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A Comprehensive Case Study On Hotel Management Add in library

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Question 1: What does the article say about the profile of most hotel cleaners? How does this profile compare to that of an employee working in the front office of a hotel?

The article highlights the very common profile of the hotel cleaners across the globe. Regardless to geographic differentiation, hotel cleaners are preferably women, minorities, and immigrants who work in adverse health conditions like extended working hours, chemical exposure, ergonomic strain, lower job control, poor pay, varied physical as well as mental risks (Hsieh, Apostolopoulos & Sonmez, 2013). These adverse exposures have provided disproportionately increased health disparities amidst service occupations, involving musculoskeletal disorders, strain injury, psychological distress and allergies. The case scenario depicts the meagre profile of the hotel cleaners who are exposed to various work hazards, and also proposes some measures to minimize the hazards for improving occupational safety as well as health of these hotel cleaners (Gomez, 2014).

This profile may be compared to that of an employee working in the front office of a hotel in a way that hotel cleaners are individuals who work behind the scene, whereas those working in front office usually represent the hotel or organization. Thus, front office workers need to be much more presentable towards clients at any point of time. Moreover, they remain in the most safe and healthy environment, unlike that of the hotel cleaners who are compelled to work in the most unhealthy environment and often dealing with hazardous substances (Hutchison, 2001).



Question 2: How do the authors characterise hotel job conditions, identify 3 factors?

As referred to in the case scenario, the author has highlighted upon some of the factors affecting job conditions of hotel cleaners. They perform cleaning jobs in resorts, hotels and motels. They are meant to clean guest rooms for meeting quality standards of respective hotel. Their job states about the necessity to conduct customer service skills while encountering hotel guests and also contributing towards customer satisfaction. The hotel cleaners have the responsibilities such as cleaning guest rooms, public areas and hallways within hotels (Iacobucci, 2014). Their tasks include changing bed sheets, makings beds, polishing and cleaning furniture, emptying wastebaskets, washing and mopping floors, replenishing supplies, etc. Certain situations like guests checking out quite late or making rooms extremely dirty often delay processes of work. This forces the hotel cleaners to work overtime. There is a common practice by hotels to recruit cleaners depending on the variations within rates of room occupancy, thereby leading to seasonal, part-time or variable work hours. Under such circumstances, hotel cleaners often work for more than one hotel, or get employed in another work to make both ends meet (Krause, Rugulies & Maslach, 2009). Although hotel cleaners hold important jobs, yet they are considered to belong to the lowest-remunerated individuals, and that the pay may not be compared reasonably with that of other hotel cleaners. So, it may be inferred that their pay is slightly more than the minimum wage.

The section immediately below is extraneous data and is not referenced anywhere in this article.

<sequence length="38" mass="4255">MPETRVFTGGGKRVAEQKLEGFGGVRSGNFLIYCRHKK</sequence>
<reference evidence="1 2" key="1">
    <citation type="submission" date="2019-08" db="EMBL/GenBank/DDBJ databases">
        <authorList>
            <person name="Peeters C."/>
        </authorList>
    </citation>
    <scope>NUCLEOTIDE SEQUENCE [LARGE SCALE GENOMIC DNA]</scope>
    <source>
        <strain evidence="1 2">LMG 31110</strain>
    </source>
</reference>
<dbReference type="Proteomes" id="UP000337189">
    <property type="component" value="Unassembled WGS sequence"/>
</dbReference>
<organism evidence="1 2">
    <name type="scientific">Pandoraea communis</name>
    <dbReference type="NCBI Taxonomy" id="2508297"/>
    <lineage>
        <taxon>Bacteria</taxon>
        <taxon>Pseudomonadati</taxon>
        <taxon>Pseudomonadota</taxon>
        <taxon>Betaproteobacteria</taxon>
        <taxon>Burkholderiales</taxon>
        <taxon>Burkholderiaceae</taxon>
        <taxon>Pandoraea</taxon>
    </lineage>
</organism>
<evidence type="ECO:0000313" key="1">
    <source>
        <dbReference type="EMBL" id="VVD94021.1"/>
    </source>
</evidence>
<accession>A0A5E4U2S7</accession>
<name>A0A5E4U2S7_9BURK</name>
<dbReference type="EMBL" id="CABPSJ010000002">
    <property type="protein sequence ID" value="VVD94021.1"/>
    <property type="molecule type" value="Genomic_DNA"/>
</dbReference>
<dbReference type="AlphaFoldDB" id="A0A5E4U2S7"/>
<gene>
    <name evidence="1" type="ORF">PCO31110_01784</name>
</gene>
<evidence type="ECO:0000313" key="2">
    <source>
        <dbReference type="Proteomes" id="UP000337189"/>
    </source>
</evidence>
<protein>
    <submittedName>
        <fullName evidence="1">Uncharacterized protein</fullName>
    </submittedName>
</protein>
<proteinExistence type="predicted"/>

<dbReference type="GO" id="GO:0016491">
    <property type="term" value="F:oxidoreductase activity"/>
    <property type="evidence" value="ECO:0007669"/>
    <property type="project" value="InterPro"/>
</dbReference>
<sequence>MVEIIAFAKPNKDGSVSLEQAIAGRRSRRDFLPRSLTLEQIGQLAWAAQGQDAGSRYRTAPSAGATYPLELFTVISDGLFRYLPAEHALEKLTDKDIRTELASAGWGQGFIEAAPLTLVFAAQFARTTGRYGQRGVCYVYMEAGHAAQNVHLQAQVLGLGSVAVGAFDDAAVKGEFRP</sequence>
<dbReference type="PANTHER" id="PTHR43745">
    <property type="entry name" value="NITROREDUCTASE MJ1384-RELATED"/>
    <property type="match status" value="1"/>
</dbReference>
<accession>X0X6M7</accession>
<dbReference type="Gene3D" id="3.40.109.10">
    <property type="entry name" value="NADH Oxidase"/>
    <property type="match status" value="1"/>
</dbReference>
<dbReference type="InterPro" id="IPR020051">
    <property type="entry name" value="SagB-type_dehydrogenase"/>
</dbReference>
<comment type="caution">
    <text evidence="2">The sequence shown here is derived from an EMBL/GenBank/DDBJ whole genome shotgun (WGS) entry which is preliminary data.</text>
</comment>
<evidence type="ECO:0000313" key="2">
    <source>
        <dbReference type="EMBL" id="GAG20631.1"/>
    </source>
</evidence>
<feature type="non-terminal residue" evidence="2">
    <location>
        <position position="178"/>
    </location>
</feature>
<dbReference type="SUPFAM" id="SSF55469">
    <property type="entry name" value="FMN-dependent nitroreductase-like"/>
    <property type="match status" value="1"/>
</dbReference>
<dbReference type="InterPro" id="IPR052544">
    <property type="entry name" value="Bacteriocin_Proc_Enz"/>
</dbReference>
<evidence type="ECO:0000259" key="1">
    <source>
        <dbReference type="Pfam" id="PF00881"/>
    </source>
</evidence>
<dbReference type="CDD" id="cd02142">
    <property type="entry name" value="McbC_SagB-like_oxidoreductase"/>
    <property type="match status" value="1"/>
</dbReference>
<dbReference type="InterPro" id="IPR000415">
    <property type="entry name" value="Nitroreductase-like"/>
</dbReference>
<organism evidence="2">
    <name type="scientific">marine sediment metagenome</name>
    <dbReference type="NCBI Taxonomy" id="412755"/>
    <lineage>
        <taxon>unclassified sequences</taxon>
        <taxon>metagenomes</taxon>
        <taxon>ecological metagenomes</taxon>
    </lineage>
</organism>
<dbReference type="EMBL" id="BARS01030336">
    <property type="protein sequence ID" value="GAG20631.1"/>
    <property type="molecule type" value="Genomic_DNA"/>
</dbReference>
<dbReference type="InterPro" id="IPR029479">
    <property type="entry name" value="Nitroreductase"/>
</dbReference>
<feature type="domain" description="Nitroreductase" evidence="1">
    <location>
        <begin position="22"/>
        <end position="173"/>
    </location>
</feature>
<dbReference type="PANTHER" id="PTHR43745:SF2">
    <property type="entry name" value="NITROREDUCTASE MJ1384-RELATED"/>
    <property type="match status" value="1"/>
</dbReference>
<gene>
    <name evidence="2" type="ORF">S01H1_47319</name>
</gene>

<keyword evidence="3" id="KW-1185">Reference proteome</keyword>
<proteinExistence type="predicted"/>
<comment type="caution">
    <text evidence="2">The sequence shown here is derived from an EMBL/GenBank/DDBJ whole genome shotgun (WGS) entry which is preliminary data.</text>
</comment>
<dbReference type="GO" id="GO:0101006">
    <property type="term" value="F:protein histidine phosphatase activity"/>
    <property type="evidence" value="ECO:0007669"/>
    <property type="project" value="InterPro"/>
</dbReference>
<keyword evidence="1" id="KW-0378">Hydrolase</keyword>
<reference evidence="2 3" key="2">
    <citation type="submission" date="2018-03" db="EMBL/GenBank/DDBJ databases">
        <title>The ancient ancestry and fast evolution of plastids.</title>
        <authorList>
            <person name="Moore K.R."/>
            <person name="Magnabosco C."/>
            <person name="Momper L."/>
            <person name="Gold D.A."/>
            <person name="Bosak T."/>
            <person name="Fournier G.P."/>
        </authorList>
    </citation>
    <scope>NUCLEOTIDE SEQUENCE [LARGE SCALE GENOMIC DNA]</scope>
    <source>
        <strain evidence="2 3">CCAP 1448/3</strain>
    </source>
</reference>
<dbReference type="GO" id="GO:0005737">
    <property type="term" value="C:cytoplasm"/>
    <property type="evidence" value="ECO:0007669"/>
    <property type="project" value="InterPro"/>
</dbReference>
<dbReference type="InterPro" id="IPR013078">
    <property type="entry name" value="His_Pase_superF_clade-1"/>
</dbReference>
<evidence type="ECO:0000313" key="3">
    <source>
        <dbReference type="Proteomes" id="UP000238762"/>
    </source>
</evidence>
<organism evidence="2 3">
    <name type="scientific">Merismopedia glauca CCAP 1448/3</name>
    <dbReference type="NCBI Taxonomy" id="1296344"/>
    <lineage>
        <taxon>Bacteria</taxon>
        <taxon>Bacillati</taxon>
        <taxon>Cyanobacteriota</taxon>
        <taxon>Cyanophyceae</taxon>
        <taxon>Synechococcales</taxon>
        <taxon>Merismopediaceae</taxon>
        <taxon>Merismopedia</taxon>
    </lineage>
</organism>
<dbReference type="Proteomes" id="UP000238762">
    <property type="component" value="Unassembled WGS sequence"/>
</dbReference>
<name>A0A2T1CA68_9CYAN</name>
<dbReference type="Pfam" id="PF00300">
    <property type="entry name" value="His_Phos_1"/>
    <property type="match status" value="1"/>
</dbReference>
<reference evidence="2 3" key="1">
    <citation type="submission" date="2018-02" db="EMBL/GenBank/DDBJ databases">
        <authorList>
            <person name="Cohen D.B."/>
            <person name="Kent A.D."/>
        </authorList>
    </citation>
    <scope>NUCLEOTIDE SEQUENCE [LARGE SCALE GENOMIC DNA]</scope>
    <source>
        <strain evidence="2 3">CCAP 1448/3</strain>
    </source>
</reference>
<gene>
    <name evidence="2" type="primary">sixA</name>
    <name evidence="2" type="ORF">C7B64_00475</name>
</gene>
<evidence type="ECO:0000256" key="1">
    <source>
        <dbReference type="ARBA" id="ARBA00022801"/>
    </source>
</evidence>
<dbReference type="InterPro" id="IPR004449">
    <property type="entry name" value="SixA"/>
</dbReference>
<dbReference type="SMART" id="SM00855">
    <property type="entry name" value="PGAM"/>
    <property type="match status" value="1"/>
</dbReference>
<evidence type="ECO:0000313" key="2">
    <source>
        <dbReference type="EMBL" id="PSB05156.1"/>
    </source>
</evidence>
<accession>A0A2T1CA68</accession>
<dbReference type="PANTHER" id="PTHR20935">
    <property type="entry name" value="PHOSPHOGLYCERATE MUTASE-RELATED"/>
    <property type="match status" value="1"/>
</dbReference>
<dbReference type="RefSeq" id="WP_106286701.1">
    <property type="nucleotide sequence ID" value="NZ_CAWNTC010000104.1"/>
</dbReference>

Question 3: List and explain briefly the major work hazards that are generally encountered by hotel cleaners?

Besides extended work hours as well as low pay, there are some serious work hazards that the hotel cleaners are exposed to while performing cleaning tasks on a regular basis. Some of the broad categories of work hazards are physical hazards, chemical hazards, biological hazards, and psychosocial hazards.

Physical hazards – The job hotel cleaners demand tasks such as lowering, lifting, pushing and rotating mattresses, carrying, folding and tucking linen, pulling pillows, stretching and bending of equipment that involve repetitive movements (McCarthy, 2015). These tasks include heavy static muscular loads, aerobic strain, awkward postures, and overexertion work are some factors that put the cleaners at increased risk for physical injury. They are most prone to suffer repetitive movement injuries. These are termed as physical hazards that are intensified by poor ergonomic design of cleaning equipment.